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Turing's response to this kind of argument seems to be that a continuous-state machine can be imitated by discrete-state machines with very small levels of error.
From this, Turing infers that the brain is likely to be a continuous-state machine; and he then notes that, since discrete-state machines are not continuous-state machines, there might be reason here for thinking that no discrete-state machine can be intelligent.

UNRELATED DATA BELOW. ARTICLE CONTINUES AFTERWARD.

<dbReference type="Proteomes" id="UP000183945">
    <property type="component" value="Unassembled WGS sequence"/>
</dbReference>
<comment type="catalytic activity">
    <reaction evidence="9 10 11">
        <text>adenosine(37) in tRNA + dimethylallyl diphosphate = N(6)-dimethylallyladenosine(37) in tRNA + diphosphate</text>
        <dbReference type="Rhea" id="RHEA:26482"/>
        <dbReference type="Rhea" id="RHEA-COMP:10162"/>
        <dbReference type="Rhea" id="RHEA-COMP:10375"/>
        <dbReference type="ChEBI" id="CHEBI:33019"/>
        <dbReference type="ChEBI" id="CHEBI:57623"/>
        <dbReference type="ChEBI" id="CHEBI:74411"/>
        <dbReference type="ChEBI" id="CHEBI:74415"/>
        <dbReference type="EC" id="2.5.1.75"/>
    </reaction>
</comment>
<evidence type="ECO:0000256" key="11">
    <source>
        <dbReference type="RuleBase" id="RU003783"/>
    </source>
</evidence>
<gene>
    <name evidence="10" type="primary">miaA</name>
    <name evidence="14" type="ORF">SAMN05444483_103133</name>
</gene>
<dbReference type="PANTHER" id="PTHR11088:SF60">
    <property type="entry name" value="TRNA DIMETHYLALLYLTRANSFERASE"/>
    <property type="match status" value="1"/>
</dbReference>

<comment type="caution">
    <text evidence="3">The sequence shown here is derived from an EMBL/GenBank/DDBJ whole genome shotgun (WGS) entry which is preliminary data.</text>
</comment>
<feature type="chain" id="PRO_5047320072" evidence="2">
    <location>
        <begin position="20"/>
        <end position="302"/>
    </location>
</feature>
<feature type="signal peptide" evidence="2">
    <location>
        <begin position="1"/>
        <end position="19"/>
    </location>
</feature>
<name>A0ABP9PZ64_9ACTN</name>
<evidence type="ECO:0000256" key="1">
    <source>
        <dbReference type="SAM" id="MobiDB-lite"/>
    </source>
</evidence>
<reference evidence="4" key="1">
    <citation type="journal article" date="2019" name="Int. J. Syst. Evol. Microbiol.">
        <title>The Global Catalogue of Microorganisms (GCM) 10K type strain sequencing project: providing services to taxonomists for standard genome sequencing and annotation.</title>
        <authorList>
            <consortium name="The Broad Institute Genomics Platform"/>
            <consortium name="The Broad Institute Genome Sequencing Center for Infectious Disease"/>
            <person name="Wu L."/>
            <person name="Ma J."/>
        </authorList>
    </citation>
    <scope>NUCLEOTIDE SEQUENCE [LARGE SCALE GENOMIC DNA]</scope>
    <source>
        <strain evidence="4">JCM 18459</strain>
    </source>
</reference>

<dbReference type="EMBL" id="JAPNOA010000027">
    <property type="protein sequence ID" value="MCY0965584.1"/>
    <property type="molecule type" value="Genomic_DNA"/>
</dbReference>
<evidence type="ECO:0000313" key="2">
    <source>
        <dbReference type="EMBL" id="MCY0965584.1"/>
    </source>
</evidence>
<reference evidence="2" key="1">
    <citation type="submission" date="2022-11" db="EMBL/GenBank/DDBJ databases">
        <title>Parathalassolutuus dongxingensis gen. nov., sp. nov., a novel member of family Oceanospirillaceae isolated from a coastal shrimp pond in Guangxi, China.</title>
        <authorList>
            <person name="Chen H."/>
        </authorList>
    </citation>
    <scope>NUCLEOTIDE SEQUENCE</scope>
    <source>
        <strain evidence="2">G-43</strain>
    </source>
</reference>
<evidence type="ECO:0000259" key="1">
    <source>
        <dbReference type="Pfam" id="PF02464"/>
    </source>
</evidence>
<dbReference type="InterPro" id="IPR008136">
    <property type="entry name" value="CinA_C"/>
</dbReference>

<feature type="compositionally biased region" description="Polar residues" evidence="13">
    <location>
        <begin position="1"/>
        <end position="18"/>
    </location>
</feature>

We outline some work which enlightens the connection between spatial continuous-state branching processes, generalized Fleming-Viot processes and coalescents with multiple collisions.
can only be located in continuous-state machines (if, indeed, it is right to suppose that we are not discrete-state machines).
If someone thinks that real thought (or intelligence, or mind, or whatever) can only be located in a continuous-state machine, then the fact ” if, indeed, it is a fact ” that it is possible for discrete-state machines to pass the Turing Test shows only that the Turing Test is no good.
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